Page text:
@ Chevelle, I was talking about tax savings compared to private party v/s dealer. Everybody knows that private party is cheaper than the dealer -even it is in Kbb. My point is sales tax has to be paid whether dealer or not. There are some changes state to state, but in some states you might not save anything in sales tax for the same priced vehicle.

I bought my convertible while it was snowing from a dealer. He sold it to me at less than private party kbb value. Now who saved money?? If I had waited for summer when the private party cars showed up the prices would have been more expensive.

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Old 25th April 2013, 22:07   #2487
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That would be an intersting writeup. But I don't know whether rental cars are the same as production cars. I know that the rental chargers used to come with a lower displacement & fitted with crappy tyres- so that they can extend tire life.

But it will be intersting to see a comparison.
Its not longer true. I have been in many a rental cars (since 2007) and most are not the base ones. You can find those in compact and intermediate sedans. But not in Standard car/ Intermediate SUV.


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Originally Posted by vineethvazhayil View Post
This particular Ford had just 800 miles on it when I got it, so pretty new. Like Chevelle said - it does most things well. So far the drive has been on flat lands (I live in the midwest, remember?), so the engine does alright. However, driving it at 75-80 mpg negates all fuel efficiency advantages of the 1.6 liter engine. Truly, YMMV. I prefer a v6 to a turbo 4 if the gearing is not good. If you are always going to be in the boosted zone in the normal driving speeds, you would rather be driving a refined car. I think only BMW/VW/Audi have got that piece right, every other turbo 4 in the market seems to under achieve their stated FE numbers. I had a Nissan Altima with the CVT a couple of weeks back, say what you want about the CVT, the car is quiet and at steady highway 75 mph, it was running some 2000 rpm. I do the same trip every week, and the Altima beat a Cruze Turbo, a Sentra and a Fusion handily in terms of efficiency and refinement.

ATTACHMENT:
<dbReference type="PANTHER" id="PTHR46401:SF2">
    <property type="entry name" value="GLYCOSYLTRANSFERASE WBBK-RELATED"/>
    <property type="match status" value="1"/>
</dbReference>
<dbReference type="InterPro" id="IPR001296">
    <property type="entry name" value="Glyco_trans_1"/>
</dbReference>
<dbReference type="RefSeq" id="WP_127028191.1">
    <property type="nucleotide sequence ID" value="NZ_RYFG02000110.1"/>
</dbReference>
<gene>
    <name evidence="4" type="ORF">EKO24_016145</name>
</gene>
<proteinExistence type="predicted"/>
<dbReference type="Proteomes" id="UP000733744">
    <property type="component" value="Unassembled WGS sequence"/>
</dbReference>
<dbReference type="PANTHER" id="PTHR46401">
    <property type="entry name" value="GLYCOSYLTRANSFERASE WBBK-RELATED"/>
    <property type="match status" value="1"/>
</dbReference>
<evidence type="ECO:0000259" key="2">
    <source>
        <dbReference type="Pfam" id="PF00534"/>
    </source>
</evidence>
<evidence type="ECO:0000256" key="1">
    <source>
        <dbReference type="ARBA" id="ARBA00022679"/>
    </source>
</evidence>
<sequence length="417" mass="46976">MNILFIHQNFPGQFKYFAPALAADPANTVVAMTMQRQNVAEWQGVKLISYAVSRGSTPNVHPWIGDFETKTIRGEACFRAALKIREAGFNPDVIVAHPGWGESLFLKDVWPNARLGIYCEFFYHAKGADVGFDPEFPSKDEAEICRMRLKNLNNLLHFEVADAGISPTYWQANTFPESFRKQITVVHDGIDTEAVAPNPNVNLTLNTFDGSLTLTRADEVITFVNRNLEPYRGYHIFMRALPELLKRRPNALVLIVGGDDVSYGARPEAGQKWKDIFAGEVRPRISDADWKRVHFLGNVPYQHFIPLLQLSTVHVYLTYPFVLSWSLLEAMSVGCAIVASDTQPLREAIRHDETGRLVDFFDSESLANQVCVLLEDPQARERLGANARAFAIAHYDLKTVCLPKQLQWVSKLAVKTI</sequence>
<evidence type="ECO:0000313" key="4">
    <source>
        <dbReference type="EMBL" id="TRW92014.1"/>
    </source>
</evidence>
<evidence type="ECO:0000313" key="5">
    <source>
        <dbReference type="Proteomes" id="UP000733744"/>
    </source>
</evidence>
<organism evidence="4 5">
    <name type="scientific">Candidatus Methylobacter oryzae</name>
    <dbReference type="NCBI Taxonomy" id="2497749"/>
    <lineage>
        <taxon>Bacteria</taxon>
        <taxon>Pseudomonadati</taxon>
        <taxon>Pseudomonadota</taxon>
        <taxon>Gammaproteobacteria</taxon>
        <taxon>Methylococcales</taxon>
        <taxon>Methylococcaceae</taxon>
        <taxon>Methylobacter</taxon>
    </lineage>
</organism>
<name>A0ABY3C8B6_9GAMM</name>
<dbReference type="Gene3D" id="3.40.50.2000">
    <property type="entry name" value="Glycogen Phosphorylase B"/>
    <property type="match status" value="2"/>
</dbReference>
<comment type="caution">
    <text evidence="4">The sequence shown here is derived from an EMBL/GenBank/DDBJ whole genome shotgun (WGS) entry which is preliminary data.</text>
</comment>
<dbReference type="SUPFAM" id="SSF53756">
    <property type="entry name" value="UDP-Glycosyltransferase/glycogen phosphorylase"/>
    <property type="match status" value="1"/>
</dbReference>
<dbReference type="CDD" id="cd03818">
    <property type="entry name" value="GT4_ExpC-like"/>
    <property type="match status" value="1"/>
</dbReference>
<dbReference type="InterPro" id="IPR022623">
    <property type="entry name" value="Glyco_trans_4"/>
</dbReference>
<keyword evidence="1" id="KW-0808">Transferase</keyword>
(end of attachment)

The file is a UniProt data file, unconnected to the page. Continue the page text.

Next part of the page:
Chevelle - getting a big ole' SUV? What is in your target list?
The one i drove had around 6000 miles on odo. The dashboard had squeaks. I agree with regards to FE at 75-80 mpg. That is what i was driving at all times and i got just 24 mpg with 250 miles of freeways. Overall, i averaged around 21-22 mpg on 350 miles total i got the Escape for.